Henry Gray (18251861). Anatomy of the Human Body. 1918.
has also discovered, in the lymph issuing from the thymus, similar cells to those found in the gland, and, like them, containing hemoglobin in the form of either granules or masses. From these facts he arrives at the conclusion that the gland is one source of the colored blood corpuscles. More recently Schaffer has observed actual nucleated red-blood corpuscles in the thymus. The function of the thymus is obscure. It seems to furnish during the period of growth an internal secretion concerned with some phases of body metabolism, especially that of the sexual glands.
Vessels and Nerves.The arteries supplying the thymus are derived from the internal mammary, and from the superior and inferior thyroids. The veins end in the left innominate vein, and in the thyroid veins. The lymphatics are described on page 698. The nerves are exceedingly minute; they are derived from the vagi and sympathetic. Branches from the descendens hypoglossi and phrenic reach the investing capsule, but do not penetrate into the substance of the gland.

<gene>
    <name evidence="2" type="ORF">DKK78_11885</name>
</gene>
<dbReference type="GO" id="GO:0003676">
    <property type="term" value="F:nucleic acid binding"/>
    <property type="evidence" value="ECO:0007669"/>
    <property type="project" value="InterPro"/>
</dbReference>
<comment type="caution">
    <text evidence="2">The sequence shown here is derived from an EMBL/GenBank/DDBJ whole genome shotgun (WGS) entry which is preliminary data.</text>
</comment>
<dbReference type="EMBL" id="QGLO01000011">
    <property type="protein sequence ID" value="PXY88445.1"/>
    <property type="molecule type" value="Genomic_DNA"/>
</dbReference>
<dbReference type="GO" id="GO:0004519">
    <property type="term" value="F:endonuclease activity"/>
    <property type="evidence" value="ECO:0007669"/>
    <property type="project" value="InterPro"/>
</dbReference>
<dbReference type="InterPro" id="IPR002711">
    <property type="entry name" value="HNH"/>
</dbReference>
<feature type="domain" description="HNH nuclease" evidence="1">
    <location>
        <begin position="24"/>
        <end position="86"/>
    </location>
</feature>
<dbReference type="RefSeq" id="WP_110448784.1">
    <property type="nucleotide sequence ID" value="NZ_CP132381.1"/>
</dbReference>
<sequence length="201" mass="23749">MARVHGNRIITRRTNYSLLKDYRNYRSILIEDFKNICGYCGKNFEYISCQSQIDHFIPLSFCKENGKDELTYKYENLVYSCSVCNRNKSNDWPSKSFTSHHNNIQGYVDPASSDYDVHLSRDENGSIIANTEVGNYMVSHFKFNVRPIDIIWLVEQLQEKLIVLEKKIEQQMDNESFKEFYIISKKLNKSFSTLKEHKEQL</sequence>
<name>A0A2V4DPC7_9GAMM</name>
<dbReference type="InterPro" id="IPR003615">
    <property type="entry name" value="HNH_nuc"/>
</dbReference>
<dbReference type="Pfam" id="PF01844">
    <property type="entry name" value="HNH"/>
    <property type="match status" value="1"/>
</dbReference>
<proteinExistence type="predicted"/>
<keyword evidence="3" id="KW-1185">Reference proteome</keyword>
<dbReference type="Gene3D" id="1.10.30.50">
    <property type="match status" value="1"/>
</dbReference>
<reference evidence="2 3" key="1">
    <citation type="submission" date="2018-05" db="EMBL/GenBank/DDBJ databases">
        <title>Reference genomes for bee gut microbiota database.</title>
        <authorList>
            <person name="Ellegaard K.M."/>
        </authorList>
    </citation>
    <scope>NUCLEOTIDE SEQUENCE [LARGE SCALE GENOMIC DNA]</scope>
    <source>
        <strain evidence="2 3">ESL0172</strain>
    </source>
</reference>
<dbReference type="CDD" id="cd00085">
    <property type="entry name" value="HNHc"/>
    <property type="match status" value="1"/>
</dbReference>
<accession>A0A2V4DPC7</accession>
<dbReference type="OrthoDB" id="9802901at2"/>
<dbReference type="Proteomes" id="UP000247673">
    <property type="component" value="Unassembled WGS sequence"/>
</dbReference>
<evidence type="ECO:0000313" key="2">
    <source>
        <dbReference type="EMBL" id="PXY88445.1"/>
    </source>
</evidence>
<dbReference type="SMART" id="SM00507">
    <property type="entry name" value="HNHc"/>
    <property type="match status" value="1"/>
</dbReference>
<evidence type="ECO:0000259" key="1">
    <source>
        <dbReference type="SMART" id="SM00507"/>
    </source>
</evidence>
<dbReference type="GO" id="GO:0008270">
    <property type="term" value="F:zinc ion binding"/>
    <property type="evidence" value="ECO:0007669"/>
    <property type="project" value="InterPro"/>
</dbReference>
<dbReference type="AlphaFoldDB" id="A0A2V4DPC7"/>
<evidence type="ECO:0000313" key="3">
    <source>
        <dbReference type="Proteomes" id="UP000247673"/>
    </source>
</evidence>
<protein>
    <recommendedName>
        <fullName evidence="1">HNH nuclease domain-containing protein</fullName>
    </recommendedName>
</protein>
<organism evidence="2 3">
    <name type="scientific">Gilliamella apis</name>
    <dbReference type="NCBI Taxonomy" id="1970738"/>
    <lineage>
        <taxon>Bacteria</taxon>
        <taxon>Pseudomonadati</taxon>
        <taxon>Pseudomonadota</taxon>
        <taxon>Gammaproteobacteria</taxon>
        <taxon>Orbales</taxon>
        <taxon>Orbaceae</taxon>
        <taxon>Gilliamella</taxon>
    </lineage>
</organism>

4d. The Hypophysis Cerebri
The hypophysis (pituitary body) (Fig. 1180) is a small reddish-gray body, about 1 cm. in diameter, attached to the end of the infundibulum of the brain and resting in the hypophyseal fossa.
FIG. 1180 The hypophysis cerebri in position. Shown in sagittal section. (See enlarged image)
FIG. 1181 Median sagittal through the hypophysis of an adult monkey. Semidiagrammatic. (Herring.) (See enlarged image)
The hypophysis consists of an anterior and a posterior lobe, which differ from one another in their mode of development and in their structure (Fig. 1181). The anterior lobe is the larger and is somewhat kidney-shaped, the concavity being directed backward and embracing the posterior lobe. It consists of a pars anterior